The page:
This reference to Dion Fortune above is actually very important here because it clearly shows her influence on the development of modern Wicca concepts. Like Sterwart, Gerald Gardner was well read in Dion Fortune's books and includes several of them in his bibliographies. In fact after reading many of the works of Dion Fortune, one can better understand Gardner's emphasis on polarity, gender, and the sexual elements of Wiccan symbolism, not to mention much of the anti Left-Hand path sentimentality particularly prevalent in Stewart Farrar's books. Look in the bibliography of many of the early authors, such as Gardner, Valiente, The Farrars, and Martello, and you will find books by Dion Fortune listed - often several of them.

Getting back to the Three-Fold law and its birthing place in occult principles, I offer the following quote from Dion Fortune's book Psychic Self-Defense, first published in 1930:

"It is a well-known cosmic law that everything moves in circles, and whatever forces we send out, and whatever thought-forms we extrude from our auras, unless absorbed by the object to which they are directed, will return to us in due course. One of the most effective, and also one of the most widely practiced methods of occult defense is to refuse to react to an attack, neither accepting nor neutralizing the forces projected against one, and thus turning them back on their sender. We must never overlook the fact that a so-called occult attack may be evil though-forms returning home to roost." [4]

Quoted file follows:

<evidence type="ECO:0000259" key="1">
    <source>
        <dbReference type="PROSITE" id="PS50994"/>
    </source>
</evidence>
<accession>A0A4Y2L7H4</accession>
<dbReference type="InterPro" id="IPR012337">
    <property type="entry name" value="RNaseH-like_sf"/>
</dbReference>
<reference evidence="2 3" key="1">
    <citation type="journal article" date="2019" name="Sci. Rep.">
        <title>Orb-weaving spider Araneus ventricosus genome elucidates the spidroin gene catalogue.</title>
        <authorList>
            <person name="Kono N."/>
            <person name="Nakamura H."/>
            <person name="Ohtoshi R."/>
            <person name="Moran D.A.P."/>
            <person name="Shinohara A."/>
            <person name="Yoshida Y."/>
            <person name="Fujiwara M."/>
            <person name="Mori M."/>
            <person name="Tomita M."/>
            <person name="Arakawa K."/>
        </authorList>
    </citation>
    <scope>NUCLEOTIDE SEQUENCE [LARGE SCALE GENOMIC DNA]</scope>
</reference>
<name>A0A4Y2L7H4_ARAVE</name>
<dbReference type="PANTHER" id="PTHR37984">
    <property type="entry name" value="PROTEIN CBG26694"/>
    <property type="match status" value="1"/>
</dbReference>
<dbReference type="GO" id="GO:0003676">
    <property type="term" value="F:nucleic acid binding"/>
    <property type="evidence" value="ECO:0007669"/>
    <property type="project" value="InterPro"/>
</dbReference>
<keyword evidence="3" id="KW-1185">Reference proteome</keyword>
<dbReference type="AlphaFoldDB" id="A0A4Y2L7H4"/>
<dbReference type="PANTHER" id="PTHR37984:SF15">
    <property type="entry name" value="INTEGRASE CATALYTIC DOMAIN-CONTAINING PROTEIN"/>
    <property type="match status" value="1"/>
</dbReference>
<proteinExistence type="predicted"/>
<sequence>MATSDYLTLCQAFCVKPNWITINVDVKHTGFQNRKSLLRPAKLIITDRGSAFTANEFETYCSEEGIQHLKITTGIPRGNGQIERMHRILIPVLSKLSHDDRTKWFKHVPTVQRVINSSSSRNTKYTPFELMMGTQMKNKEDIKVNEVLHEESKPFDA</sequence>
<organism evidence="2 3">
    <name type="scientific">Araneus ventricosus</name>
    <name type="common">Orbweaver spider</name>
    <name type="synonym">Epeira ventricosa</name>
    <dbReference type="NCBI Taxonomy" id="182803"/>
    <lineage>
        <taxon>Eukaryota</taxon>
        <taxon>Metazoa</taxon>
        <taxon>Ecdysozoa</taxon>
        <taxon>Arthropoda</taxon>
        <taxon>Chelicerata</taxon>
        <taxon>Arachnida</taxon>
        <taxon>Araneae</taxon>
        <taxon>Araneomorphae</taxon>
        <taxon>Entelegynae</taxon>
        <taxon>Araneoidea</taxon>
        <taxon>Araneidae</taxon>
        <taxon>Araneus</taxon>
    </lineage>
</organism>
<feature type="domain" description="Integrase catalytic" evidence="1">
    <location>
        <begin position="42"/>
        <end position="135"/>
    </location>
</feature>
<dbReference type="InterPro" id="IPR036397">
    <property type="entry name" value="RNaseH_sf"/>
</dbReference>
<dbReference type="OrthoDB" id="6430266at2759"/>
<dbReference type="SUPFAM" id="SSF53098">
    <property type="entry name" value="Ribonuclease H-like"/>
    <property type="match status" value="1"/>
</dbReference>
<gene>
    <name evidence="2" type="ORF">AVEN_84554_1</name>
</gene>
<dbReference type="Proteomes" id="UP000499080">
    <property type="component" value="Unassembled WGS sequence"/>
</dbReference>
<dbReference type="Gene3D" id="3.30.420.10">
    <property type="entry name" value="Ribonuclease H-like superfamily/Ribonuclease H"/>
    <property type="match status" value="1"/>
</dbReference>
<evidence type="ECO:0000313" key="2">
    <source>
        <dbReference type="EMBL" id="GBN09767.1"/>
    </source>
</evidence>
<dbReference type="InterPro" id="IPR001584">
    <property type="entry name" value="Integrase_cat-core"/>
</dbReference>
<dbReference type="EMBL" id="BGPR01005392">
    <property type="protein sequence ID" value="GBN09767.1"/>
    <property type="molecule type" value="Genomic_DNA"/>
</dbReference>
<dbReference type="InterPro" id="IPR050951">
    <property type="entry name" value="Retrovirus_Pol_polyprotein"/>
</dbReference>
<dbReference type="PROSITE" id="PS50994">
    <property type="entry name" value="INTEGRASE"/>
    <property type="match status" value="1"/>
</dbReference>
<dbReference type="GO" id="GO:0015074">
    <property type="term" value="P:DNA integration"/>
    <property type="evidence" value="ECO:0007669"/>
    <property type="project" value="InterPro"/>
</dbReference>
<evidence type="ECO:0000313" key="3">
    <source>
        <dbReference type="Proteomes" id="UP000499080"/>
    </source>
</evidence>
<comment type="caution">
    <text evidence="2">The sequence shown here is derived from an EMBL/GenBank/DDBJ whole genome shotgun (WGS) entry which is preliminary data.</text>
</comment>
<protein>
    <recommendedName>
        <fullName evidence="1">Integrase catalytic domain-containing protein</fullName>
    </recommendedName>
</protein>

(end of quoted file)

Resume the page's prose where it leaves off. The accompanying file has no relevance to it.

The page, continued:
The reference of the Three-Fold Law as the "Law of Return" fits much better in this context, as does the metaphysical explanation offered by Dion Fortune. One of the reasons for the debate of the validity of the Three-Fold law is due to the law's often-moralistic presentation, which comes across more as a religious belief or ethical stance than a universal occult principle.

When taken out of its ethical context the idea of the Law of Return begins to become more palatable non-Wiccan occultists. Although not all practitioners of magic would agree with Fortune's theory of the spin of the soul, very few would doubt that just as a child can get burned while playing with fire, so too can a practitioner get burned should one improperly handle the forces raised when working magic, regardless of the intention. The magician would also be reminded that what we think we need is not always what we really need and this too can often sow the seeds of our own destruction. It is only when the practice of magic is encompassed in religions practice does it being to take on an ethical stance.